Wednesday, March 4, 2009

In Paris... but it doesn't count....

Cute Husband and I just landed on the first leg of our journey East.

PARIS!

Well, actually the Charles de Gaulle Airport.

See, once upon a time, very very very long ago, The Cute One brought me to the City of Lights. Naturally, I feel madly in love with all that is French and constantly beg him for a repeat.

I finally convinced him the airport in Paris doesn't count as romantic visit number 2...

Nope. We are off on a new adventure.
India.
The Taj Mahal
Maybe some tigers.
Birds galore!

And, the very best part is that we are spending most of our time with our friend, Peter Kaestner and his family. Peter, the gent who has seen over 8,100 species of birds.

He sent us some bird homework with likely possibilities in Dehli. Just looking through the bird guide is so crazy exciting.

Ok, off to peek out the airport windows in search of a new Paris bird.

Although, the light rain, near darkness and miles of asphalt don't look too promising. I think we just might have to return for a longer visit to pad that list.... right Warren, Love?

Off to India!

Tuesday, March 3, 2009

Hummingbird Presentation, March 12

Long time, no blog. BC *hates* to go a week without blogging, but life overtakes us sometimes - in this case, work; helping Adam and Mitch with their college careers; and .... getting ready to go to India!!

We're going to miss the lovely presentation below, but for Birdcouple's readers in the Washington or Baltimore metro areas, please consider attending. The Anne Arundel Bird Club's annual lectures are always first-rate, both fun and educational. (It's WELL worth the $5 suggested donation, which goes to support a good cause).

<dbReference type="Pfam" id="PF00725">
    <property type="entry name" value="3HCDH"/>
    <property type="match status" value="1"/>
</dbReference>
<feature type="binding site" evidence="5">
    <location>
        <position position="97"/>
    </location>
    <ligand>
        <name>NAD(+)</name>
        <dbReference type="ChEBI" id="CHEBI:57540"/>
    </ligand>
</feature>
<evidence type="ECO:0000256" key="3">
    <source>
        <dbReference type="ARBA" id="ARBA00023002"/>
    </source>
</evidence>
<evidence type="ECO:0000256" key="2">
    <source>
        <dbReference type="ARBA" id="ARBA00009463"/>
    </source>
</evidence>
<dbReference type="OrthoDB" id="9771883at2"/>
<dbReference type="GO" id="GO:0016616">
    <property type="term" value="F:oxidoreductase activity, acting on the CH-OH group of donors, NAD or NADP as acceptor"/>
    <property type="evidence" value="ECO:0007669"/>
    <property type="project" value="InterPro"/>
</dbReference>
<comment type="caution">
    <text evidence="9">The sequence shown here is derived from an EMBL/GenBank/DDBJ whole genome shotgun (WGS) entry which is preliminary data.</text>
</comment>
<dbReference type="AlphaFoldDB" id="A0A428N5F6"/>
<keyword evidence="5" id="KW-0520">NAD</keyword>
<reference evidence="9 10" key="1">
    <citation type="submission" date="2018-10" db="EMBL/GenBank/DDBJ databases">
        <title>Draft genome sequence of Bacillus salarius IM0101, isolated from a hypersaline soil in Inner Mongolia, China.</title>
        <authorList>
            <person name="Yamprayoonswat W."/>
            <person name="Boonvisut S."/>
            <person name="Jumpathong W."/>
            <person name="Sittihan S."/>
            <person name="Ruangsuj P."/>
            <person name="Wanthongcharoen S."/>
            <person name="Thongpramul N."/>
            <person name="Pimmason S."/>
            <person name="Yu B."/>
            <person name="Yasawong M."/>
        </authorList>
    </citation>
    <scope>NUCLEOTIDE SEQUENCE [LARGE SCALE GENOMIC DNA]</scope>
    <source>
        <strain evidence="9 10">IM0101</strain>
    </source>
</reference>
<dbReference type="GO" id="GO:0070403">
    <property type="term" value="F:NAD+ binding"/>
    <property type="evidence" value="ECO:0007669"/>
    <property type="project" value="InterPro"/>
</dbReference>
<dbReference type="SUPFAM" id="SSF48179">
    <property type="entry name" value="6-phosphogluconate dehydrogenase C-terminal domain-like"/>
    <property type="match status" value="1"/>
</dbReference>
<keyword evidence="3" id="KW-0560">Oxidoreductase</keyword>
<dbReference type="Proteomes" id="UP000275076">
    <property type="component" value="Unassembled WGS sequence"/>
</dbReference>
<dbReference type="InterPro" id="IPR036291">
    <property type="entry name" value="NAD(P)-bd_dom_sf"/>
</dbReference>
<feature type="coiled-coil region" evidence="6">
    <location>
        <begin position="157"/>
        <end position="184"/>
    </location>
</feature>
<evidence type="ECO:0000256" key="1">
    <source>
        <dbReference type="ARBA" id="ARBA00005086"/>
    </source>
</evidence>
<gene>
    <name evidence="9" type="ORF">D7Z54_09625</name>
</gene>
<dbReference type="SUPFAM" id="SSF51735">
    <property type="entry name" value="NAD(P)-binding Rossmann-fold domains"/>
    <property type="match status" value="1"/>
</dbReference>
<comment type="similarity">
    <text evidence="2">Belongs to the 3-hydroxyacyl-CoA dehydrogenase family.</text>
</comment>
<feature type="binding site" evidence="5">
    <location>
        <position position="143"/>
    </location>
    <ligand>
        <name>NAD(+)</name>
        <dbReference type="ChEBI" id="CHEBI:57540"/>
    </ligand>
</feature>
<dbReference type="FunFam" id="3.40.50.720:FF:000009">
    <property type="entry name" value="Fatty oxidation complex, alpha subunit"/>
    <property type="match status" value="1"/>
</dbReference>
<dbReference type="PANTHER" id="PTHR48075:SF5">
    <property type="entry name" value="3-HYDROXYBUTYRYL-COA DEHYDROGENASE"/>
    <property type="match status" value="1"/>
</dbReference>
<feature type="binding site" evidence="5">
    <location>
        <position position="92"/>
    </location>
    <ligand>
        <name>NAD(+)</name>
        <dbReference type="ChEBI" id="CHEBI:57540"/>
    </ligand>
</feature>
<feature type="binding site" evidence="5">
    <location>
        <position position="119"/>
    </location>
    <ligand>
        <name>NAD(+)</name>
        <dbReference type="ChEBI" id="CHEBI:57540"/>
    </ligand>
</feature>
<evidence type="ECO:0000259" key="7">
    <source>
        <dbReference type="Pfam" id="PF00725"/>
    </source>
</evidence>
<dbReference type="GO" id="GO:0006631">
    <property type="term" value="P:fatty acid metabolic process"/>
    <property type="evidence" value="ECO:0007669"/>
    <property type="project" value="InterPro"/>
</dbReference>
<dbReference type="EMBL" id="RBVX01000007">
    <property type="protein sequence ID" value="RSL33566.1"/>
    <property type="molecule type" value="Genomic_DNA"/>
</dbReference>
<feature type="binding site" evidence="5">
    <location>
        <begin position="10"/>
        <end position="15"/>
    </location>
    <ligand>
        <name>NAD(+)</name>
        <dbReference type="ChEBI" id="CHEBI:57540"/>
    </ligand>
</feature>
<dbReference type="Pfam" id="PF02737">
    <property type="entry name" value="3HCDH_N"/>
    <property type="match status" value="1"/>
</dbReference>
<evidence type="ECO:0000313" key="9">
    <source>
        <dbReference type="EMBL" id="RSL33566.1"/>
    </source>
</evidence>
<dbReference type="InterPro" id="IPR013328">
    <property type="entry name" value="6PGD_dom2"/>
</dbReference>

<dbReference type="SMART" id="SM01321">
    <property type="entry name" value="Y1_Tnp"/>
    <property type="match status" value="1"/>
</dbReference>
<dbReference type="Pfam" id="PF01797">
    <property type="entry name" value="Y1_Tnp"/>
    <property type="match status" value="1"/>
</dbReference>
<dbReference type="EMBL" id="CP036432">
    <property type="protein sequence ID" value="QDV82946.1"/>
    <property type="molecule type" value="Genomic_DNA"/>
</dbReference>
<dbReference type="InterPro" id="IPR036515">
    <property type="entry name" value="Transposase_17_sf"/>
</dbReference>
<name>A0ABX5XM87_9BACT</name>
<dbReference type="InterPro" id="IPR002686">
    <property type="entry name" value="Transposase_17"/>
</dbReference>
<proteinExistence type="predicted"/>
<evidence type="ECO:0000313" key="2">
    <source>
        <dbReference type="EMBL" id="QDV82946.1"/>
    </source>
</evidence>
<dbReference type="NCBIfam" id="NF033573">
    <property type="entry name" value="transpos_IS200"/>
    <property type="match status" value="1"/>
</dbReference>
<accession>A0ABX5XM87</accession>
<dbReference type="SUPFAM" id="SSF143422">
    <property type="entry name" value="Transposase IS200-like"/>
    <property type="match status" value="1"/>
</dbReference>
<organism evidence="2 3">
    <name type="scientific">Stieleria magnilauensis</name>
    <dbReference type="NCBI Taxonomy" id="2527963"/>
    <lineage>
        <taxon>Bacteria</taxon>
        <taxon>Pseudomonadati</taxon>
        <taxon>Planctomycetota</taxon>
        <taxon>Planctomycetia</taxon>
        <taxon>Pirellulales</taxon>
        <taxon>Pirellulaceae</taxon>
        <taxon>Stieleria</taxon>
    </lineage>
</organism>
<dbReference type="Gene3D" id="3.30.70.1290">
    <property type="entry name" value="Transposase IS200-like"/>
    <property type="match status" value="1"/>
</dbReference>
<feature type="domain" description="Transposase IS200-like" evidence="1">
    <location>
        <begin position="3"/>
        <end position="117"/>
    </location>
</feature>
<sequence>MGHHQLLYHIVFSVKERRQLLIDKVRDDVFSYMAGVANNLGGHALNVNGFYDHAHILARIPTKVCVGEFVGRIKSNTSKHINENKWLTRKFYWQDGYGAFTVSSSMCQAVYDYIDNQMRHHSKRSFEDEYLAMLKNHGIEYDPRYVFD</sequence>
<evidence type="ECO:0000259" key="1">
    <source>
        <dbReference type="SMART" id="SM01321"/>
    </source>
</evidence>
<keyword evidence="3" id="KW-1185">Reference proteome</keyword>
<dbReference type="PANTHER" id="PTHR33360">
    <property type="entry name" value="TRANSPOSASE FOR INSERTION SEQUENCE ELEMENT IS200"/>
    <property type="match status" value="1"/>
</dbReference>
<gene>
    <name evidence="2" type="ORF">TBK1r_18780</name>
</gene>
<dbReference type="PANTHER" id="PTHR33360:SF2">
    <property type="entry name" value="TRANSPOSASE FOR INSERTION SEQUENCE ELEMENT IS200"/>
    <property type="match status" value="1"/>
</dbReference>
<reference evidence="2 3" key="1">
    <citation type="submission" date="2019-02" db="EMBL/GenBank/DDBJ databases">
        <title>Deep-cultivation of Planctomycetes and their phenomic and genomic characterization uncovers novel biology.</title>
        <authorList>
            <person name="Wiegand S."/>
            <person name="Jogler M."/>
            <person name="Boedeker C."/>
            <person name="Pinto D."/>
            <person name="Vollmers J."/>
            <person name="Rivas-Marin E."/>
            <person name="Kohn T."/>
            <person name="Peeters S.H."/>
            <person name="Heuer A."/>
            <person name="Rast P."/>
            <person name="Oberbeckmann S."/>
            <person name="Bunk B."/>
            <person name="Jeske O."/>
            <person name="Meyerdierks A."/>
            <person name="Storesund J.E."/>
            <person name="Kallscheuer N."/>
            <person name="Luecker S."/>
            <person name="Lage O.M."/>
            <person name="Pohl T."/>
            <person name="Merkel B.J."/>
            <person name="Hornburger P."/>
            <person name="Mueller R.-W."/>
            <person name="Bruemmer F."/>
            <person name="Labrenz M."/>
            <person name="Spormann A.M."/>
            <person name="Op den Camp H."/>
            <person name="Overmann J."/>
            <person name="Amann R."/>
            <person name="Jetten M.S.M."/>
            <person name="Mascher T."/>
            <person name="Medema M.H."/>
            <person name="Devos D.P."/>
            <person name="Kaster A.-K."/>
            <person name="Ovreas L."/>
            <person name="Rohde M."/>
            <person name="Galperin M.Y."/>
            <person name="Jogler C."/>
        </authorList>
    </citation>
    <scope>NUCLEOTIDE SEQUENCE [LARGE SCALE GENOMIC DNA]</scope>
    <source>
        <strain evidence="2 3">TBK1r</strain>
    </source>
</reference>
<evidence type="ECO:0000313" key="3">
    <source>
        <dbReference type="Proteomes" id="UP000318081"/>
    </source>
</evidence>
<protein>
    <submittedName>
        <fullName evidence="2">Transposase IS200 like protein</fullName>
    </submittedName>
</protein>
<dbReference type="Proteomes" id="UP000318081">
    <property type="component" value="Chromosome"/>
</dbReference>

We'll be blogging as frequently as possible from India. Pittas! Cuckooshrikes! Sunbirds! Jungle Babblers! Lisa in the Exotic East! Drool...








A LIFELONG QUEST FOR HUMMINGBIRDS:
A MAGNIFCENT OBSESSION
Anne Arundel Bird Club and Quiet Waters Park Annual Heise Wildlife Lecture
Thursday, March 12 at 8:00 p.m.--Blue Heron Center, Quiet Waters Park, Annapolis
Join hummingbird expert Nancy L. Newfield of New Orleans as she presents a fascinating photographic story detailing her more than 30 years of study and adventure in pursuit of the world’s smallest birds. Nancy, co-author of Hummingbird Gardens, pioneered the practice of landscaping to provide natural food sources for hummers and thus learned the best ways to attract them to any garden. Nancy handles and bands nearly 500 hummers of as many as 9 species each winter as part of her study of hummingbird populations in southern Louisiana and has banded more than 18,000 hummingbirds of 15 species in Louisiana, Mississippi, Texas, and Arizona. She has authored four other books as well as more than 250 papers and articles. Nancy previously organized birding tours to Central and South America through her HummerQwest. She presents this amazing program of adventure in pursuit of the world’s smallest birds.